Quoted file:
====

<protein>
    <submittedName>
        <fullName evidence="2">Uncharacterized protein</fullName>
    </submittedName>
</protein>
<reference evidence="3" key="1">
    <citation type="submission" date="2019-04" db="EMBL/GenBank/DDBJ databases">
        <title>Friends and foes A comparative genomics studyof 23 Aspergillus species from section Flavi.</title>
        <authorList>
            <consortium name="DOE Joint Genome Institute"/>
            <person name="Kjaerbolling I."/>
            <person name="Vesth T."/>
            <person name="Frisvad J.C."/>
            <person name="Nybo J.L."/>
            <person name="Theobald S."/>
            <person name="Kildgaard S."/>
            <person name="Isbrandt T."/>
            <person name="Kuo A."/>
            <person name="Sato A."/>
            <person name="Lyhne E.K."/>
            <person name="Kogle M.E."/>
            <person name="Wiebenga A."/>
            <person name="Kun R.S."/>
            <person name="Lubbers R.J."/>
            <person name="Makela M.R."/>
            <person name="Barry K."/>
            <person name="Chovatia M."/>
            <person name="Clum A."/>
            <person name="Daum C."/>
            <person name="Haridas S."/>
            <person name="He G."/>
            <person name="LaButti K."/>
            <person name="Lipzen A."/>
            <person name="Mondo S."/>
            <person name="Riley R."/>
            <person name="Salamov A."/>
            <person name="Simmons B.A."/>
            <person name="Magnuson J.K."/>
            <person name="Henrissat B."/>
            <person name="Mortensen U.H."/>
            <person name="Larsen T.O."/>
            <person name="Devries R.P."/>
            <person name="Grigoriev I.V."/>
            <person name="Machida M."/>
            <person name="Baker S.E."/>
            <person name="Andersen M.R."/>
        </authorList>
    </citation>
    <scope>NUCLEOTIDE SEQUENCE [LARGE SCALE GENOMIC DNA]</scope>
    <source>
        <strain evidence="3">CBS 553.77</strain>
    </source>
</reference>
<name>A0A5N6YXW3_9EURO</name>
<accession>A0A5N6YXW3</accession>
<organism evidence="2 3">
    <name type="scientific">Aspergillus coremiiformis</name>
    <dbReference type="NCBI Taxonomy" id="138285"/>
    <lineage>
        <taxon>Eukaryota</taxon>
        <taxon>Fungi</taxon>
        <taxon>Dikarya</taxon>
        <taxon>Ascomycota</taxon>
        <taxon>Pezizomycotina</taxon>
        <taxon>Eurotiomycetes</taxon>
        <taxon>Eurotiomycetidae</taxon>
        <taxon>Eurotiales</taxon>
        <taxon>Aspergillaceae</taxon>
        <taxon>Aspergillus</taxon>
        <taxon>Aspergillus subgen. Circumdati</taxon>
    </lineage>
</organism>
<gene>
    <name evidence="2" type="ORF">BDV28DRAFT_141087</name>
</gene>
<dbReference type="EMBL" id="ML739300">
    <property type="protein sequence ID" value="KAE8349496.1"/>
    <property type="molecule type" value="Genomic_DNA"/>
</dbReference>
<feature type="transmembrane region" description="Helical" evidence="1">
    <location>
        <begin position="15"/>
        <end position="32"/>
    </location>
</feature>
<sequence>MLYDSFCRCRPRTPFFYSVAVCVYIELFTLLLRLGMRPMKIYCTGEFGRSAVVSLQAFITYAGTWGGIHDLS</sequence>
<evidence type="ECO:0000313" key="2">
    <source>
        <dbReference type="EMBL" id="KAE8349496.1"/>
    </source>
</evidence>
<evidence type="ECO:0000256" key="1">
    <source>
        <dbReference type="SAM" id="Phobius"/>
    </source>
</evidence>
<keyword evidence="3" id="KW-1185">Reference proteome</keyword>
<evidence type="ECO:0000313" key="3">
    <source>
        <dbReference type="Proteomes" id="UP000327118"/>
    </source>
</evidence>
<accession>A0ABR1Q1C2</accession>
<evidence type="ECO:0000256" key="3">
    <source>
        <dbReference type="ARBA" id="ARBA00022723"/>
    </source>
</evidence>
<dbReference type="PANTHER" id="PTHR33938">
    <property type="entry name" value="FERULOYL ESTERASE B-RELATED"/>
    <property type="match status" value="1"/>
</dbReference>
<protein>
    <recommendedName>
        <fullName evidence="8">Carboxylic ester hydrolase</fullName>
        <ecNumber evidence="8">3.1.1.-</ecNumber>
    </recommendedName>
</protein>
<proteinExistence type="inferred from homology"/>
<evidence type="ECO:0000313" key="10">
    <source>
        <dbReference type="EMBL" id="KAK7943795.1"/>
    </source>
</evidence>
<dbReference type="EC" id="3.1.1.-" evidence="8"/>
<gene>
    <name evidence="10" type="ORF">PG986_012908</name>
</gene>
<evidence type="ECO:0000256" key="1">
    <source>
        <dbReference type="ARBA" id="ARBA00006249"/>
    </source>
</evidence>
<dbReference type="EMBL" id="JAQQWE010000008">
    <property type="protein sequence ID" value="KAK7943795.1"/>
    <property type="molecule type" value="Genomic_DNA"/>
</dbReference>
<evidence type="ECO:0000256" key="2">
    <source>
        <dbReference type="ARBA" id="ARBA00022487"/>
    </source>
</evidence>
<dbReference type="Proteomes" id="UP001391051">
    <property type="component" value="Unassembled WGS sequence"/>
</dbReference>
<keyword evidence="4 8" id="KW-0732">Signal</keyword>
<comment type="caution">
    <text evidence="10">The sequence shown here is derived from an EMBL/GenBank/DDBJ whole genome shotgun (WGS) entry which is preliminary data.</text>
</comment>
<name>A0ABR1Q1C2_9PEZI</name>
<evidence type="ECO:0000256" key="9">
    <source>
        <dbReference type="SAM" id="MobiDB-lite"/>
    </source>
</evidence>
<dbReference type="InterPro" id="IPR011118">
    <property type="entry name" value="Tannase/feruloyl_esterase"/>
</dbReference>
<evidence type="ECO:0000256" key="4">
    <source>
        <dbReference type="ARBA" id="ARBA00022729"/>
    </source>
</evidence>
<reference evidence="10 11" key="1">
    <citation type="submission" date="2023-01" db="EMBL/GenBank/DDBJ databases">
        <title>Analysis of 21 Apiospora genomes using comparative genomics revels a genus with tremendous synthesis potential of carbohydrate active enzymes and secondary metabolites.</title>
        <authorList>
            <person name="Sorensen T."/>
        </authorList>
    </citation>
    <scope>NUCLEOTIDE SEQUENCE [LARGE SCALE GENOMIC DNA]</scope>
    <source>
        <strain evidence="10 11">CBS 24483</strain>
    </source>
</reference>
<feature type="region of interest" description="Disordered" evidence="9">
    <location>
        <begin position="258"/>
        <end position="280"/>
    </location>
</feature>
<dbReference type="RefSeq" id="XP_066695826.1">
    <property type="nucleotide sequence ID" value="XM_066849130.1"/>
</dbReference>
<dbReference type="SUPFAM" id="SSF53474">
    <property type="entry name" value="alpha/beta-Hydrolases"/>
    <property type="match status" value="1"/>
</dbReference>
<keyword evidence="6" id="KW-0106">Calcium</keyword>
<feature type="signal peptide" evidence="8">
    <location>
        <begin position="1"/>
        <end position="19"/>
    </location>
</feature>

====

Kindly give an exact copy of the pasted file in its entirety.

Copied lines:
<protein>
    <submittedName>
        <fullName evidence="2">Uncharacterized protein</fullName>
    </submittedName>
</protein>
<reference evidence="3" key="1">
    <citation type="submission" date="2019-04" db="EMBL/GenBank/DDBJ databases">
        <title>Friends and foes A comparative genomics studyof 23 Aspergillus species from section Flavi.</title>
        <authorList>
            <consortium name="DOE Joint Genome Institute"/>
            <person name="Kjaerbolling I."/>
            <person name="Vesth T."/>
            <person name="Frisvad J.C."/>
            <person name="Nybo J.L."/>
            <person name="Theobald S."/>
            <person name="Kildgaard S."/>
            <person name="Isbrandt T."/>
            <person name="Kuo A."/>
            <person name="Sato A."/>
            <person name="Lyhne E.K."/>
            <person name="Kogle M.E."/>
            <person name="Wiebenga A."/>
            <person name="Kun R.S."/>
            <person name="Lubbers R.J."/>
            <person name="Makela M.R."/>
            <person name="Barry K."/>
            <person name="Chovatia M."/>
            <person name="Clum A."/>
            <person name="Daum C."/>
            <person name="Haridas S."/>
            <person name="He G."/>
            <person name="LaButti K."/>
            <person name="Lipzen A."/>
            <person name="Mondo S."/>
            <person name="Riley R."/>
            <person name="Salamov A."/>
            <person name="Simmons B.A."/>
            <person name="Magnuson J.K."/>
            <person name="Henrissat B."/>
            <person name="Mortensen U.H."/>
            <person name="Larsen T.O."/>
            <person name="Devries R.P."/>
            <person name="Grigoriev I.V."/>
            <person name="Machida M."/>
            <person name="Baker S.E."/>
            <person name="Andersen M.R."/>
        </authorList>
    </citation>
    <scope>NUCLEOTIDE SEQUENCE [LARGE SCALE GENOMIC DNA]</scope>
    <source>
        <strain evidence="3">CBS 553.77</strain>
    </source>
</reference>
<name>A0A5N6YXW3_9EURO</name>
<accession>A0A5N6YXW3</accession>
<organism evidence="2 3">
    <name type="scientific">Aspergillus coremiiformis</name>
    <dbReference type="NCBI Taxonomy" id="138285"/>
    <lineage>
        <taxon>Eukaryota</taxon>
        <taxon>Fungi</taxon>
        <taxon>Dikarya</taxon>
        <taxon>Ascomycota</taxon>
        <taxon>Pezizomycotina</taxon>
        <taxon>Eurotiomycetes</taxon>
        <taxon>Eurotiomycetidae</taxon>
        <taxon>Eurotiales</taxon>
        <taxon>Aspergillaceae</taxon>
        <taxon>Aspergillus</taxon>
        <taxon>Aspergillus subgen. Circumdati</taxon>
    </lineage>
</organism>
<gene>
    <name evidence="2" type="ORF">BDV28DRAFT_141087</name>
</gene>
<dbReference type="EMBL" id="ML739300">
    <property type="protein sequence ID" value="KAE8349496.1"/>
    <property type="molecule type" value="Genomic_DNA"/>
</dbReference>
<feature type="transmembrane region" description="Helical" evidence="1">
    <location>
        <begin position="15"/>
        <end position="32"/>
    </location>
</feature>
<sequence>MLYDSFCRCRPRTPFFYSVAVCVYIELFTLLLRLGMRPMKIYCTGEFGRSAVVSLQAFITYAGTWGGIHDLS</sequence>
<evidence type="ECO:0000313" key="2">
    <source>
        <dbReference type="EMBL" id="KAE8349496.1"/>
    </source>
</evidence>
<evidence type="ECO:0000256" key="1">
    <source>
        <dbReference type="SAM" id="Phobius"/>
    </source>
</evidence>
<keyword evidence="3" id="KW-1185">Reference proteome</keyword>
<evidence type="ECO:0000313" key="3">
    <source>
        <dbReference type="Proteomes" id="UP000327118"/>
    </source>
</evidence>
<accession>A0ABR1Q1C2</accession>
<evidence type="ECO:0000256" key="3">
    <source>
        <dbReference type="ARBA" id="ARBA00022723"/>
    </source>
</evidence>
<dbReference type="PANTHER" id="PTHR33938">
    <property type="entry name" value="FERULOYL ESTERASE B-RELATED"/>
    <property type="match status" value="1"/>
</dbReference>
<protein>
    <recommendedName>
        <fullName evidence="8">Carboxylic ester hydrolase</fullName>
        <ecNumber evidence="8">3.1.1.-</ecNumber>
    </recommendedName>
</protein>
<proteinExistence type="inferred from homology"/>
<evidence type="ECO:0000313" key="10">
    <source>
        <dbReference type="EMBL" id="KAK7943795.1"/>
    </source>
</evidence>
<dbReference type="EC" id="3.1.1.-" evidence="8"/>
<gene>
    <name evidence="10" type="ORF">PG986_012908</name>
</gene>
<evidence type="ECO:0000256" key="1">
    <source>
        <dbReference type="ARBA" id="ARBA00006249"/>
    </source>
</evidence>
<dbReference type="EMBL" id="JAQQWE010000008">
    <property type="protein sequence ID" value="KAK7943795.1"/>
    <property type="molecule type" value="Genomic_DNA"/>
</dbReference>
<evidence type="ECO:0000256" key="2">
    <source>
        <dbReference type="ARBA" id="ARBA00022487"/>
    </source>
</evidence>
<dbReference type="Proteomes" id="UP001391051">
    <property type="component" value="Unassembled WGS sequence"/>
</dbReference>
<keyword evidence="4 8" id="KW-0732">Signal</keyword>
<comment type="caution">
    <text evidence="10">The sequence shown here is derived from an EMBL/GenBank/DDBJ whole genome shotgun (WGS) entry which is preliminary data.</text>
</comment>
<name>A0ABR1Q1C2_9PEZI</name>
<evidence type="ECO:0000256" key="9">
    <source>
        <dbReference type="SAM" id="MobiDB-lite"/>
    </source>
</evidence>
<dbReference type="InterPro" id="IPR011118">
    <property type="entry name" value="Tannase/feruloyl_esterase"/>
</dbReference>
<evidence type="ECO:0000256" key="4">
    <source>
        <dbReference type="ARBA" id="ARBA00022729"/>
    </source>
</evidence>
<reference evidence="10 11" key="1">
    <citation type="submission" date="2023-01" db="EMBL/GenBank/DDBJ databases">
        <title>Analysis of 21 Apiospora genomes using comparative genomics revels a genus with tremendous synthesis potential of carbohydrate active enzymes and secondary metabolites.</title>
        <authorList>
            <person name="Sorensen T."/>
        </authorList>
    </citation>
    <scope>NUCLEOTIDE SEQUENCE [LARGE SCALE GENOMIC DNA]</scope>
    <source>
        <strain evidence="10 11">CBS 24483</strain>
    </source>
</reference>
<feature type="region of interest" description="Disordered" evidence="9">
    <location>
        <begin position="258"/>
        <end position="280"/>
    </location>
</feature>
<dbReference type="RefSeq" id="XP_066695826.1">
    <property type="nucleotide sequence ID" value="XM_066849130.1"/>
</dbReference>
<dbReference type="SUPFAM" id="SSF53474">
    <property type="entry name" value="alpha/beta-Hydrolases"/>
    <property type="match status" value="1"/>
</dbReference>
<keyword evidence="6" id="KW-0106">Calcium</keyword>
<feature type="signal peptide" evidence="8">
    <location>
        <begin position="1"/>
        <end position="19"/>
    </location>
</feature>